Splitting Assets in Divorce

Non-investing personal finance issues including insurance, credit, real estate, taxes, employment and legal issues such as trusts and wills
Gardener
Posts: 190
Joined: Sun Nov 18, 2012 3:03 pm

Splitting Assets in Divorce

Post by Gardener » Sat Jan 06, 2018 6:14 am

Quick background:

Wife and I have decided to divorce. We have one very young child together. Child would probably see mom/me 60/40 respectively.

Wife earns ~125k
I earn ~100k

Assets:

Primary Home Equity: ~200k (Valued at ~400k, Mortgage Balance ~200k)
Condo Equity (different state): ~0k (Valued at ~50k, Balance ~40k, essentially a wash if we were to sell) Condo is in her name only
401ks/TSP: ~280k
Roths: ~85k<br/>
Checking/Savings: ~20k
Taxable Mutual Fund: ~12k

Other perhaps pertinent information to add in the interest of fairness:

For 7 of 8 years of marriage, wife earned ~125k, while I earned only ~50k. Last year and going forward, I will earn ~100k and likely increase 10% each year
We paid off her student loans of ~60k, paid of her 30k truck
I have 10k (@1,49% interest) remaining on a 20k car

Wife and I get along extremely well as friends (but she decided she wants something different and I feel the same way). Both of us are only interested in splitting things fairly and neither one of us is contentious in nature. We believe we can split fairly on our own. She seems indifferent as to whether she wants to stay, keep the home in the long term. Both of us do not want to get lawyers involved. In the short term, she has agreed to stay in the home and I will move out. We are both in our early 30's.

Questions:

1. Is there a way to split retirement accounts fairly without generating a taxable event and avoiding the penalty for early withdrawal?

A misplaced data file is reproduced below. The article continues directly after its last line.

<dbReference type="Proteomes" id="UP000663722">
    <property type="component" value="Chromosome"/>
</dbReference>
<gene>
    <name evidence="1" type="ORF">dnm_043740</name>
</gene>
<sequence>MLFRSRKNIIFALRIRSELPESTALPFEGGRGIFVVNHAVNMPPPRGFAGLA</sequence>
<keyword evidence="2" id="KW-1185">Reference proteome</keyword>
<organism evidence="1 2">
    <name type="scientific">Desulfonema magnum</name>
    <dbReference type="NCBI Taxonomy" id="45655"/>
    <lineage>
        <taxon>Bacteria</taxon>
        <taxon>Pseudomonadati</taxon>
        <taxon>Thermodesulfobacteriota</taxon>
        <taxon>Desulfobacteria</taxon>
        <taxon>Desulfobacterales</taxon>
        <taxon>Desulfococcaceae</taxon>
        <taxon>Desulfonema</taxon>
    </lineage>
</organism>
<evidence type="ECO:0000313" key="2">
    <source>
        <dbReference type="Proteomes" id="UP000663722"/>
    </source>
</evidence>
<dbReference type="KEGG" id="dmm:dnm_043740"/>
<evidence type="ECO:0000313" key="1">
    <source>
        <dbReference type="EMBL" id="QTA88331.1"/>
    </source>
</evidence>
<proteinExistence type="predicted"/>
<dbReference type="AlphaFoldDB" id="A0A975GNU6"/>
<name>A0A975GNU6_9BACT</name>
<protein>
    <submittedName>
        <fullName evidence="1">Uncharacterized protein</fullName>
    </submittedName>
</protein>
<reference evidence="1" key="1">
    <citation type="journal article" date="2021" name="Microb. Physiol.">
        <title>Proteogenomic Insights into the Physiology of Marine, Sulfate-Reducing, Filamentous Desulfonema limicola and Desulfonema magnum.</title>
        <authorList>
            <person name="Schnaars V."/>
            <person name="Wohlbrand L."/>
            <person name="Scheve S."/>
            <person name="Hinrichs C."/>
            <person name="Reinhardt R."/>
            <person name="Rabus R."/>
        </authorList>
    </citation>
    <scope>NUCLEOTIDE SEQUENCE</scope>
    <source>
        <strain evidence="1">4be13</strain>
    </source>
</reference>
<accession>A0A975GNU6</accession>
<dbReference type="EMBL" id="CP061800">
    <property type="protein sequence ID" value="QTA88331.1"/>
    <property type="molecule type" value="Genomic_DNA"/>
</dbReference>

2. What is the best way to split the equity of the house, assuming one of the spouses still wants to live in the house?

3. Is there a reasonably priced professional that would be worth paying to assist in this? Or given that we are both amicable, can we do this on our own?

4. How do we account for the fact that wife has earned more for majority of marriage?

5. What would be fair for child support?

6. Any other advice for me?

Thank you

denovo
Posts: 4026
Joined: Sun Oct 13, 2013 1:04 pm

Re: Splitting Assets in Divorce

Post by denovo » Sat Jan 06, 2018 6:36 am

Gardener wrote:
Sat Jan 06, 2018 6:14 am

2. What is the best way to split the equity of the house, assuming one of the spouses still wants to live in the house?
A lot of the questions you posed are difficult and will likely lead to a wide range of opinions, but this one should be pretty straightforward. Once you both agree how you want to divide the assets (percentage-wise), the spouse who keeps the house removes the other spouse from title and, and the departing spouse would get an equivalent asset to make up for the loss.
"Don't trust everything you read on the Internet"- Abraham Lincoln

jerkstore
Posts: 66
Joined: Tue Mar 08, 2011 12:52 pm

Re: Splitting Assets in Divorce

Post by jerkstore » Sat Jan 06, 2018 6:42 am

6. Any other advice for me?
Seek an attorney. If your state offers dissolution, then you both basically agree upon all the details of a plan (asset split, child support, custody, visitation, etc.), and submit it to the court for entry/approval. Even in that situation, you both should have an attorney, but this could save you many thousands of dollars.

Katietsu
Posts: 1383
Joined: Sun Sep 22, 2013 1:48 am

Re: Splitting Assets in Divorce

Post by Katietsu » Sat Jan 06, 2018 6:52 am

1) This one is easy. Section 408(d)(6) of the Internal Revenue Code says that the transfer of an individual's interest in an IRA to a spouse or former spouse is not a 'taxable transfer. A QDRO is used to transfer retirement or pension assets. So, whatever decision is made, the retirement account assets can have ownership adjusted without taxation.

2) I think the only reasonable way to keep the house is that one party gets a mortgage in their name alone and buys the other party out. Just determine the value of the equity and include this as part of the division of assets. You can decide if it is necessary to each hire an appraiser to determine home value or if you are confident in your estimate of the home value.

3) It sounds like you do need a professional to help you through this. There are professionals that specialize in non contentious divorce.

4) You are probably under no legal obligation to account for your lower earnings. If you feel that you want reduce your share of the assets that sounds like a personal choice without a mathematical answer.

5) Child support and child custody are about the rights and welfare of the child. Your state laws and guidelines will need to be consulted first.

Mues
Posts: 22
Joined: Wed Jan 11, 2017 6:59 pm

Re: Splitting Assets in Divorce

Post by Mues » Sat Jan 06, 2018 7:04 am